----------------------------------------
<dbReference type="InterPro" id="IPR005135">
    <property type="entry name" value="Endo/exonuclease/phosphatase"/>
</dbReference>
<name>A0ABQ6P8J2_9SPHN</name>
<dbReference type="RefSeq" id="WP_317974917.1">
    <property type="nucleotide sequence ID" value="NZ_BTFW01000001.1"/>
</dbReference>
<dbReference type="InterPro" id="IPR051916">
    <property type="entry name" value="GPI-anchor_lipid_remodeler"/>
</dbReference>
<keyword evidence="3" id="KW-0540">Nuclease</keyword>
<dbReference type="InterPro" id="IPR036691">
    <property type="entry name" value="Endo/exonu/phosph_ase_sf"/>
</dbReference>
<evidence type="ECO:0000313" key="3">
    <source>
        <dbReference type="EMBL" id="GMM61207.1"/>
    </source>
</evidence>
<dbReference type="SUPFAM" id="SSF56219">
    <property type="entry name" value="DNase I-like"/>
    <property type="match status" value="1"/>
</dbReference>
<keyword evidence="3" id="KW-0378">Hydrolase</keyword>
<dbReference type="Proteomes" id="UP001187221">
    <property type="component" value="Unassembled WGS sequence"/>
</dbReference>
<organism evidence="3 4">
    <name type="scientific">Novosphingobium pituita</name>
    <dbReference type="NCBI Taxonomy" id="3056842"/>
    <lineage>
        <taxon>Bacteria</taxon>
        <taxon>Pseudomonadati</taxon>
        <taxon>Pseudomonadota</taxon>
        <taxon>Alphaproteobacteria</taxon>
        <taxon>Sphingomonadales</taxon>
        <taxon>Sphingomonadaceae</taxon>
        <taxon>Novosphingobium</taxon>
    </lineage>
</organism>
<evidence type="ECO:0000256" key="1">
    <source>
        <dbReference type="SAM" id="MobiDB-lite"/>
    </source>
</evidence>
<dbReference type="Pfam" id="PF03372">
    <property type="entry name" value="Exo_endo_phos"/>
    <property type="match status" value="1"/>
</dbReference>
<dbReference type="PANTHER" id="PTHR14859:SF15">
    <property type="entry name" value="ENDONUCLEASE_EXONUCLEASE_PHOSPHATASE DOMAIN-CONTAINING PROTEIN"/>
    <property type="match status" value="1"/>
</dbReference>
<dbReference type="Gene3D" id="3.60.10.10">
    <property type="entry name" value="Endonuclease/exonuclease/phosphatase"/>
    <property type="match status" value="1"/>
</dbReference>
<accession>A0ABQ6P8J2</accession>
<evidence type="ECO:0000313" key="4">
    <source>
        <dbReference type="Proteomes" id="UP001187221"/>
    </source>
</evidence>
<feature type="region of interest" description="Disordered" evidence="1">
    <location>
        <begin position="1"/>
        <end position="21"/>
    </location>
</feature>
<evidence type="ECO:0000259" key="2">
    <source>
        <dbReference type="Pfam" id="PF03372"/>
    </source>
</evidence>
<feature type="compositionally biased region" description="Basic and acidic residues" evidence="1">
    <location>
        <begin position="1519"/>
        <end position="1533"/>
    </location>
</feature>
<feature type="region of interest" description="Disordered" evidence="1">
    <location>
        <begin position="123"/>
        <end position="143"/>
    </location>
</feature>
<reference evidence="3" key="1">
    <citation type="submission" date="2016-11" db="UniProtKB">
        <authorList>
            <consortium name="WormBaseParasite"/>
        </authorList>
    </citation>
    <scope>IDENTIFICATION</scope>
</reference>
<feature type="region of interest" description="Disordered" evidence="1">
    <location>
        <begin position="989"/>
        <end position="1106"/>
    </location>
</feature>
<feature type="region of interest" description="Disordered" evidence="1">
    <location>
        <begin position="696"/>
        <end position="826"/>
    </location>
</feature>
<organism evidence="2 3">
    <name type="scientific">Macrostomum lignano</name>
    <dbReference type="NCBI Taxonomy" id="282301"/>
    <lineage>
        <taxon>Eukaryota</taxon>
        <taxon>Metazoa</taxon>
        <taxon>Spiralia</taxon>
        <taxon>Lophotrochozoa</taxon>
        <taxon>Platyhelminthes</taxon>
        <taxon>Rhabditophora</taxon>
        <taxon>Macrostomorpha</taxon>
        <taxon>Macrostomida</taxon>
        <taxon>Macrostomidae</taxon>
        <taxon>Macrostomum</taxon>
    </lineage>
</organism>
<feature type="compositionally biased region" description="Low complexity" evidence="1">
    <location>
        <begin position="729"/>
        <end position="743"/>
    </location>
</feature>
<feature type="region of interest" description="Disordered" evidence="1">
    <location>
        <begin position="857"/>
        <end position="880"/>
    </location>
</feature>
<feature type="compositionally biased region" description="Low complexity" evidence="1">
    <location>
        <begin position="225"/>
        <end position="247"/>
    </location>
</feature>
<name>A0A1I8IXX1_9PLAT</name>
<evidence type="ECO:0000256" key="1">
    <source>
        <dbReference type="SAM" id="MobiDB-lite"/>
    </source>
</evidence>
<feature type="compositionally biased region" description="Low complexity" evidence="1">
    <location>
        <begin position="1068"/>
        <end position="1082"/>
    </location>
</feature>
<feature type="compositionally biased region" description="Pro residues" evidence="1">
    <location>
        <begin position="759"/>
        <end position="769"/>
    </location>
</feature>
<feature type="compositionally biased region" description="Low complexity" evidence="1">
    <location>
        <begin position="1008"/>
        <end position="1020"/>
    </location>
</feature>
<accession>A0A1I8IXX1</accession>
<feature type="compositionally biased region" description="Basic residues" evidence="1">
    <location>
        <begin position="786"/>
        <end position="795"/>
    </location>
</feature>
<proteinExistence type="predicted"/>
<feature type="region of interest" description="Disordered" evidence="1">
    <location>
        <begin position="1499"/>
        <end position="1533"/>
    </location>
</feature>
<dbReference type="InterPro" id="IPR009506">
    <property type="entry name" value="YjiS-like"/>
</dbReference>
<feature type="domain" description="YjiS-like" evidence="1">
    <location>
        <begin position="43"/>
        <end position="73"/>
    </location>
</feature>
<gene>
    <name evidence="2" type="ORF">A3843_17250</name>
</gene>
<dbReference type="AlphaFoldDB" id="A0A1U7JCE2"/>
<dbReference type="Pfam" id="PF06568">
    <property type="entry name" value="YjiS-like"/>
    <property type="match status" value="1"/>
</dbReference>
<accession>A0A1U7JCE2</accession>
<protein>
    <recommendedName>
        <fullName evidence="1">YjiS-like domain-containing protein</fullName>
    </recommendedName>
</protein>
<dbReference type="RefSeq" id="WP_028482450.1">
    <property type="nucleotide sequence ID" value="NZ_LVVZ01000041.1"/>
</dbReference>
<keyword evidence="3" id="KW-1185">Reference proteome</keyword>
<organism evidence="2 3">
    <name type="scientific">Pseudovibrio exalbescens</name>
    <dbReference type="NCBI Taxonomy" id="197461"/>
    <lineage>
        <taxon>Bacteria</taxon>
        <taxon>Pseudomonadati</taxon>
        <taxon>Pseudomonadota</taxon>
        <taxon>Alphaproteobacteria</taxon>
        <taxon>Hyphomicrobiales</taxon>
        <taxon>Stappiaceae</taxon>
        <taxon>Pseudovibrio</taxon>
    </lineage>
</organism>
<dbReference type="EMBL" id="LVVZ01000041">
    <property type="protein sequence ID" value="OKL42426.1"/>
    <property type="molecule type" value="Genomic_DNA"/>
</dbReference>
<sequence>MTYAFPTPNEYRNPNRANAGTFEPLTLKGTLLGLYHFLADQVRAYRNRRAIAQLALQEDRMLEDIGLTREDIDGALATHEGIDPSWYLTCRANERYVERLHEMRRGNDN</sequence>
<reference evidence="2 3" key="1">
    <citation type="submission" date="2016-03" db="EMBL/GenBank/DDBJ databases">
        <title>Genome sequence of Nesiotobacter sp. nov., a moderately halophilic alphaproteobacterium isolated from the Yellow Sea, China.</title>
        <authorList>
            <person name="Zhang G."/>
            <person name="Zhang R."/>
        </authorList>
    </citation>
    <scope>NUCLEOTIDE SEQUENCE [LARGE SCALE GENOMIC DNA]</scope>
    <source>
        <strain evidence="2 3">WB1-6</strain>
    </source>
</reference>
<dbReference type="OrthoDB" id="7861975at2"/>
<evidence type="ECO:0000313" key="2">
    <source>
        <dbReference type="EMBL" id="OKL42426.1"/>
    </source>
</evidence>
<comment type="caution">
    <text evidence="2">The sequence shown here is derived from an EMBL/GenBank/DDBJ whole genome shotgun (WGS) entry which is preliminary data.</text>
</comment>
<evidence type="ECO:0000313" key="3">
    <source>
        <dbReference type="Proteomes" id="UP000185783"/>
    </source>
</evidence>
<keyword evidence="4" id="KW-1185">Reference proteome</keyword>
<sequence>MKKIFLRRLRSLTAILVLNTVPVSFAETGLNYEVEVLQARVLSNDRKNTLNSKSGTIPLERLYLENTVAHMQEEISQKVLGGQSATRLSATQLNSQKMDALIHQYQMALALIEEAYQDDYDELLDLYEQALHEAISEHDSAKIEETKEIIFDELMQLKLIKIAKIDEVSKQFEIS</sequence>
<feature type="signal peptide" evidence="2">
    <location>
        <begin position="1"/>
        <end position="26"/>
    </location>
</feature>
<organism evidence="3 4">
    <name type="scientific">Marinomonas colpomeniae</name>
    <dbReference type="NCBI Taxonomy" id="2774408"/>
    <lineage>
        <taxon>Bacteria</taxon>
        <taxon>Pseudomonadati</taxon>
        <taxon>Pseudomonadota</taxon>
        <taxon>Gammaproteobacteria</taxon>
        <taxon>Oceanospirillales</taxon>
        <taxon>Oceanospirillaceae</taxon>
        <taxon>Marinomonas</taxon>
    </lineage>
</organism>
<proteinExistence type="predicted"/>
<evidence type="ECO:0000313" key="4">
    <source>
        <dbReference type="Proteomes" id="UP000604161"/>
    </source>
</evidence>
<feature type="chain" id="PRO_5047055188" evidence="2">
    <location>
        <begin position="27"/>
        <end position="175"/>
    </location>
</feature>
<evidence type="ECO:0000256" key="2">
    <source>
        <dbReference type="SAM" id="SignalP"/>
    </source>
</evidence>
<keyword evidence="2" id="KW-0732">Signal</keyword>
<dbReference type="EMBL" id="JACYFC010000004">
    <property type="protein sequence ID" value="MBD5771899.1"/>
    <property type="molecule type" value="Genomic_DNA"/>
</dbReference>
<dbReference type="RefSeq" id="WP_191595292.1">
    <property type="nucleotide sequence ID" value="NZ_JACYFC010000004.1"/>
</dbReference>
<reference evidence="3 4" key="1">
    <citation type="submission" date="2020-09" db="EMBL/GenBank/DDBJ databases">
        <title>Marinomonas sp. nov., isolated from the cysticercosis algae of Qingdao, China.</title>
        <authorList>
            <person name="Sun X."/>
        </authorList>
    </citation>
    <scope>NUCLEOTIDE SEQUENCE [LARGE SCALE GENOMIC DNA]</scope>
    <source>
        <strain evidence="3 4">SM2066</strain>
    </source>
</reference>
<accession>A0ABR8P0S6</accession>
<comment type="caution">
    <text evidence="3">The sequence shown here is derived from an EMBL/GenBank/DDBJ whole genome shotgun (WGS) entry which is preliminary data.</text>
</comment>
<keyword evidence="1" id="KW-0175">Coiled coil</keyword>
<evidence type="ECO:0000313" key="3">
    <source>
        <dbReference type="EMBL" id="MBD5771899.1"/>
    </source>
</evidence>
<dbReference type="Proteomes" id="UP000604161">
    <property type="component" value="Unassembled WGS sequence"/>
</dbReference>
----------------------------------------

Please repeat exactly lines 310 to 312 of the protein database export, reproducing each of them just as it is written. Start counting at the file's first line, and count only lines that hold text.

<comment type="caution">
    <text evidence="3">The sequence shown here is derived from an EMBL/GenBank/DDBJ whole genome shotgun (WGS) entry which is preliminary data.</text>
</comment>